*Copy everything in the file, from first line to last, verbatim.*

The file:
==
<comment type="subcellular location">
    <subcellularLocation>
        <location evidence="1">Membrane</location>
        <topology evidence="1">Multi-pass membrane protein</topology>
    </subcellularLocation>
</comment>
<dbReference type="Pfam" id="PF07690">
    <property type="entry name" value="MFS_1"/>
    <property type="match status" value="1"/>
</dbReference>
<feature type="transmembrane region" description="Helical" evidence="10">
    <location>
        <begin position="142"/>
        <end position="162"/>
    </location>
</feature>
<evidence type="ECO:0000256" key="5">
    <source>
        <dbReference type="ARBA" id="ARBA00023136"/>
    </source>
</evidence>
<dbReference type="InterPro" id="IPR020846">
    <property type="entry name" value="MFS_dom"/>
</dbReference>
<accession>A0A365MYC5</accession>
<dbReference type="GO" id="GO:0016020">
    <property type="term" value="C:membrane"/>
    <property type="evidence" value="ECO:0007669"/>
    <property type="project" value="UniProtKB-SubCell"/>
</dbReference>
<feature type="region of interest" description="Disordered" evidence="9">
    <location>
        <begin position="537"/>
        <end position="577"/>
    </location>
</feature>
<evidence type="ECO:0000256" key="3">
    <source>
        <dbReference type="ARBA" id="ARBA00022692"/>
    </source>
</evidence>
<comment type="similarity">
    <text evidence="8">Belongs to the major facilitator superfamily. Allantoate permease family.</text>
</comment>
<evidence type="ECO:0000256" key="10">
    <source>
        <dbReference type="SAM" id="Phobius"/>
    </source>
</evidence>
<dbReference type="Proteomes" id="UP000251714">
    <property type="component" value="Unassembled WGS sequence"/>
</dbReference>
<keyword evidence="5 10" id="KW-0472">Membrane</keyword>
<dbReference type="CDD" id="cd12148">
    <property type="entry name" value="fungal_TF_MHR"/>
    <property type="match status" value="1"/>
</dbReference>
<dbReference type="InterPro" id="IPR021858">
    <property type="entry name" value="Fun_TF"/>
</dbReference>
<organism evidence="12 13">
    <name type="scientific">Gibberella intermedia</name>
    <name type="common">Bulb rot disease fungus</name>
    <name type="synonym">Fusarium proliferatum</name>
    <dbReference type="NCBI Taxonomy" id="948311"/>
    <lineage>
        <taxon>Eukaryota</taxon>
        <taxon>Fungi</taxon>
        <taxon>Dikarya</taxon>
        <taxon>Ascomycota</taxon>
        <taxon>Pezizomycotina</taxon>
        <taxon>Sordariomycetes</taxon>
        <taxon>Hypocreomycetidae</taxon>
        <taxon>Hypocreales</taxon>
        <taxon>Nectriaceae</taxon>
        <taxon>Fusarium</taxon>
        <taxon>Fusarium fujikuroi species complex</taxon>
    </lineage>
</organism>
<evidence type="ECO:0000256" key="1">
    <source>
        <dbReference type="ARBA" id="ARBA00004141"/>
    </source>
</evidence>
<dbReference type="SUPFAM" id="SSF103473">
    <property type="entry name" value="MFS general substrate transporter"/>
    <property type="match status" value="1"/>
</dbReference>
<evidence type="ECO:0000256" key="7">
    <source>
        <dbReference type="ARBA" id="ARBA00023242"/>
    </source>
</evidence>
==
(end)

<comment type="subcellular location">
    <subcellularLocation>
        <location evidence="1">Membrane</location>
        <topology evidence="1">Multi-pass membrane protein</topology>
    </subcellularLocation>
</comment>
<dbReference type="Pfam" id="PF07690">
    <property type="entry name" value="MFS_1"/>
    <property type="match status" value="1"/>
</dbReference>
<feature type="transmembrane region" description="Helical" evidence="10">
    <location>
        <begin position="142"/>
        <end position="162"/>
    </location>
</feature>
<evidence type="ECO:0000256" key="5">
    <source>
        <dbReference type="ARBA" id="ARBA00023136"/>
    </source>
</evidence>
<dbReference type="InterPro" id="IPR020846">
    <property type="entry name" value="MFS_dom"/>
</dbReference>
<accession>A0A365MYC5</accession>
<dbReference type="GO" id="GO:0016020">
    <property type="term" value="C:membrane"/>
    <property type="evidence" value="ECO:0007669"/>
    <property type="project" value="UniProtKB-SubCell"/>
</dbReference>
<feature type="region of interest" description="Disordered" evidence="9">
    <location>
        <begin position="537"/>
        <end position="577"/>
    </location>
</feature>
<evidence type="ECO:0000256" key="3">
    <source>
        <dbReference type="ARBA" id="ARBA00022692"/>
    </source>
</evidence>
<comment type="similarity">
    <text evidence="8">Belongs to the major facilitator superfamily. Allantoate permease family.</text>
</comment>
<evidence type="ECO:0000256" key="10">
    <source>
        <dbReference type="SAM" id="Phobius"/>
    </source>
</evidence>
<dbReference type="Proteomes" id="UP000251714">
    <property type="component" value="Unassembled WGS sequence"/>
</dbReference>
<keyword evidence="5 10" id="KW-0472">Membrane</keyword>
<dbReference type="CDD" id="cd12148">
    <property type="entry name" value="fungal_TF_MHR"/>
    <property type="match status" value="1"/>
</dbReference>
<dbReference type="InterPro" id="IPR021858">
    <property type="entry name" value="Fun_TF"/>
</dbReference>
<organism evidence="12 13">
    <name type="scientific">Gibberella intermedia</name>
    <name type="common">Bulb rot disease fungus</name>
    <name type="synonym">Fusarium proliferatum</name>
    <dbReference type="NCBI Taxonomy" id="948311"/>
    <lineage>
        <taxon>Eukaryota</taxon>
        <taxon>Fungi</taxon>
        <taxon>Dikarya</taxon>
        <taxon>Ascomycota</taxon>
        <taxon>Pezizomycotina</taxon>
        <taxon>Sordariomycetes</taxon>
        <taxon>Hypocreomycetidae</taxon>
        <taxon>Hypocreales</taxon>
        <taxon>Nectriaceae</taxon>
        <taxon>Fusarium</taxon>
        <taxon>Fusarium fujikuroi species complex</taxon>
    </lineage>
</organism>
<evidence type="ECO:0000256" key="1">
    <source>
        <dbReference type="ARBA" id="ARBA00004141"/>
    </source>
</evidence>
<dbReference type="SUPFAM" id="SSF103473">
    <property type="entry name" value="MFS general substrate transporter"/>
    <property type="match status" value="1"/>
</dbReference>
<evidence type="ECO:0000256" key="7">
    <source>
        <dbReference type="ARBA" id="ARBA00023242"/>
    </source>
</evidence>